Emergency Literacy: What to expect during a disaster response

I am studying the 2010 Deepwater Horizon oil spill as a case study for leadership and the authors of one of my papers made the point that one of the jobs of leaders during an disaster is helping those who don’t have emergency management “literacy”.

Agencies calmly executing plans can appear to be methodical and in control or lacking urgency and intensity depending upon the lens used. (p. 11)

Courtesy giphy
Courtesy giphy

For the most part, Americans understand that an “out of control” fire does NOT mean that the response is “out of control”. But we’re used to what a fire looks like. We have a general understanding about what needs to happen to put out the fire and (in the case of wild fires) how nature thwarts those efforts. Just because the fire doesn’t go out right away doesn’t mean the fire fighters are incompetent. But “non-routine” disasters are different. By their very definition, there is a lot of unknown. It can look like responders don’t know what they’re doing, especially in the era after Hurricane Katrina–generally perceived to be a failure of leadership.

I’d like to think this blog is doing it’s tiny part to increase “emergency literacy”–to increase your confidence that responders know how to help. That isn’t to say that you should not be critical. We need people to encourage us to be transparent about the response. You have the right to be anxious. It’s our job to make sure you have the information you need to make good decisions and your job to make sure we do that.

But perhaps it helps to know what kinds of plans we have already. Did you know that the each agency has a plan for each kind of incident which carefully outlines their roles, responsibilities, and agreements with other agencies? Take a look at London’s plan. It’s long and boring, but skim the Contents page. It’s kind of comforting to know people have thought about all these things (there’s even a section specifically devoted to helicopters!)

It’s also our jobs as emergency managers to manage the public’s expectations. We’re supposed to explain what things we can control, what things we can’t, and what we’re doing about the things we can’t control. For instance, we cannot possibly make a plan for every disaster that could possibly happen in the world. We could not possibly anticipate every variation. In fact, the more detailed our plans are, the more rigid they become. Emergencies are fast and loose and we need the flexibility to respond to unexpected changes. Sometimes we have to abandon or adjust our response strategies as more information becomes available. We’re not working aimlessly or randomly, it’s just a chaotic environment and we have to make lots of adjustments. Like the kinds of adjustments your muscles have to make to keep your balance on a spinning log.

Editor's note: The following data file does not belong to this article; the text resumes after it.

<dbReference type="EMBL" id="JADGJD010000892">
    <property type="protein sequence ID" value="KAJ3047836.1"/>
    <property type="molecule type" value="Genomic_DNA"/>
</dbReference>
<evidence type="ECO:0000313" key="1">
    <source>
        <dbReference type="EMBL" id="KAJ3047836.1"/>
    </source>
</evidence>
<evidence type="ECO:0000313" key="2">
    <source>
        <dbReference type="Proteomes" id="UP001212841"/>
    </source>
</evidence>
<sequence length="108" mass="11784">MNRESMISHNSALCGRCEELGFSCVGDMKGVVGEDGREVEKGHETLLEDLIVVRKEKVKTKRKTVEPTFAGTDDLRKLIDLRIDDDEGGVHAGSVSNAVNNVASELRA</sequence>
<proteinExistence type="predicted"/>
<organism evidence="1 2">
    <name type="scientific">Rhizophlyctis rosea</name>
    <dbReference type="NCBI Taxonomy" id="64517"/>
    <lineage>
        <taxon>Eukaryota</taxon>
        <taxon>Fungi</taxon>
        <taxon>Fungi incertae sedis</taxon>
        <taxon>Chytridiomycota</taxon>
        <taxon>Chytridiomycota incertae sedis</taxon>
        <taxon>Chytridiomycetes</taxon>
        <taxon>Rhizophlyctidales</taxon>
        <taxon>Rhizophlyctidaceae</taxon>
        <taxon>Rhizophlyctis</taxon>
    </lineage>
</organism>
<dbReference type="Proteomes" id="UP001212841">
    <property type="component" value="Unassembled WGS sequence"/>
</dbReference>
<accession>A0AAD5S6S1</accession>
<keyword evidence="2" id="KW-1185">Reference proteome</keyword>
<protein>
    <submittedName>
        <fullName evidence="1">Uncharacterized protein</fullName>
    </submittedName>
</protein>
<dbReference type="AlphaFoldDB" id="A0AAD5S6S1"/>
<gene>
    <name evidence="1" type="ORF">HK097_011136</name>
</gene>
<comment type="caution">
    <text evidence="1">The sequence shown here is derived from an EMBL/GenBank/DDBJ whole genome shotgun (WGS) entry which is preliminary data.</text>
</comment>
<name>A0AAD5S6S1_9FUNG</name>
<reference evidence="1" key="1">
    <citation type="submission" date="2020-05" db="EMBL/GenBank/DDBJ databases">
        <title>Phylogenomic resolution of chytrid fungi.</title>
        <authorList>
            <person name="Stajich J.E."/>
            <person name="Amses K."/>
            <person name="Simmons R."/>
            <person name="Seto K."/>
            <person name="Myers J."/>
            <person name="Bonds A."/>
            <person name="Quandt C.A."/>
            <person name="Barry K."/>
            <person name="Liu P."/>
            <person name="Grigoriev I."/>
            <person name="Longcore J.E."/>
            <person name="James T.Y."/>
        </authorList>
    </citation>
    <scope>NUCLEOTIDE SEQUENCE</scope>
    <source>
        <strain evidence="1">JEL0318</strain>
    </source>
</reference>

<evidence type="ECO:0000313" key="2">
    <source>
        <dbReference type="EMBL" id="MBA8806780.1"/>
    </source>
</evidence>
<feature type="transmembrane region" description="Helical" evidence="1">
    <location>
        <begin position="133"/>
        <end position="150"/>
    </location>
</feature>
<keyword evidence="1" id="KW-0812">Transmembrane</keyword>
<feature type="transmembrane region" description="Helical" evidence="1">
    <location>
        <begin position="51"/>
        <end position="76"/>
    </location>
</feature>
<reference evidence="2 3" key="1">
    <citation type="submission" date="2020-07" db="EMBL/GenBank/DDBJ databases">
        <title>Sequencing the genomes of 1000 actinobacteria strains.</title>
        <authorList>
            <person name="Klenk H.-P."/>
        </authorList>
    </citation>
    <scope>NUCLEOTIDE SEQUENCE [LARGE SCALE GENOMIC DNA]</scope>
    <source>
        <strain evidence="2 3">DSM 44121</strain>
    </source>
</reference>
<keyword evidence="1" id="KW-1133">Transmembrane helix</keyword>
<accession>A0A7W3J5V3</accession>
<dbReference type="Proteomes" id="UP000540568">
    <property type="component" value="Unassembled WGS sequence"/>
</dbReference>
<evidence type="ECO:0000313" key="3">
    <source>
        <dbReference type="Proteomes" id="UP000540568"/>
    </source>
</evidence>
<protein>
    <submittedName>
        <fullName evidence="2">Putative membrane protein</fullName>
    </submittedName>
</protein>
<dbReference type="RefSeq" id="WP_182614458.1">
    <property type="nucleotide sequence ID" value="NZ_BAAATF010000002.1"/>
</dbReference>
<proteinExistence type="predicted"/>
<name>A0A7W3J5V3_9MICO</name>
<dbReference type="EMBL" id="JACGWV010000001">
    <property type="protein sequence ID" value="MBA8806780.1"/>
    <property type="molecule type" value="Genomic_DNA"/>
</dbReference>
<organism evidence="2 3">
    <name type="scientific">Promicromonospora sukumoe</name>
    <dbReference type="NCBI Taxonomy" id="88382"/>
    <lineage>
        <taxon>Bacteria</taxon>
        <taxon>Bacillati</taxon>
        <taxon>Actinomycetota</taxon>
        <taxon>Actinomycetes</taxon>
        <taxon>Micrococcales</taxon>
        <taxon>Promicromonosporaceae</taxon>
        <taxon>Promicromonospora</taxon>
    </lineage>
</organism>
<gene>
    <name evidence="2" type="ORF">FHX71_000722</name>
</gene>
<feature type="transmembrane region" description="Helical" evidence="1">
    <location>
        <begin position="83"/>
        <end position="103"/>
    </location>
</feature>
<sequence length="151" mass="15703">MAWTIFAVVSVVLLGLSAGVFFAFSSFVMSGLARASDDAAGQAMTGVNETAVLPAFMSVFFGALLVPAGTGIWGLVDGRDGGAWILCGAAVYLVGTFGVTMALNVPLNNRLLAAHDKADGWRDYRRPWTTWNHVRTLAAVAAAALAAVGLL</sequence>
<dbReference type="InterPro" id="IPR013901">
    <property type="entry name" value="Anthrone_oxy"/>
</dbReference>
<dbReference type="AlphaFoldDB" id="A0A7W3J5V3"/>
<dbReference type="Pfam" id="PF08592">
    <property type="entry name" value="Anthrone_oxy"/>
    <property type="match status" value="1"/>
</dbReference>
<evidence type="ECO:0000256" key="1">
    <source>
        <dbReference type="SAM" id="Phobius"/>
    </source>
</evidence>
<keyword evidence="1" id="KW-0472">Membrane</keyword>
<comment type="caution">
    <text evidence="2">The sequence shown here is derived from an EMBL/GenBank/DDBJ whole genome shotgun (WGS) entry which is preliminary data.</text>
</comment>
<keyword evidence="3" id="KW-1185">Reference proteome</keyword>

So what CAN I expect?

  • Surprise. It will always seem like no one expected these events to happen even when scientists have been screaming about potential disasters for years. The truth is, people habitually believe that disasters are something that happen to other people. You need to prepare yourself that when we talk about disasters, it’s not if, but when.
  • Lots of chaos. There’s a convergence of lots of people at a disaster site–each with their own agendas and realms of expertise. There’s a period of intense organizing and communicating as people work to gain “situational awareness” (understanding what’s happening, where, and who’s doing what). With the advent of modern media, you get to see the process unfold in real time and it looks messy. Remember: chaos is natural and not necessarily a sign of incompetence.
  • Lots of uncertainty and anxiety. Feeling out of control and dealing with the unknown makes people anxious. That’s ok. We’re going to work through those feelings, I promise. Bear with us. Listen for updates. Prepare yourself to deal with a little uncertainty. Now, it’s NOT ok for agencies to refuse to tell you how the disaster will affect your health or future livelihood, (like how the Japanese government kept the citizenry in the dark after Fukushima). If that happens, you have my permission to cause a ruckus.
  • Lots of drama. The media LOVE disasters because they make for good stories. They will intentionally seek out the most disgruntled person and the most pathetic, oil-covered animal. The media will sensationalize the disaster and prepare a scape-goat for you. Do your best to balance your consumption of pitiful images with fact-based, evidence-based reporting.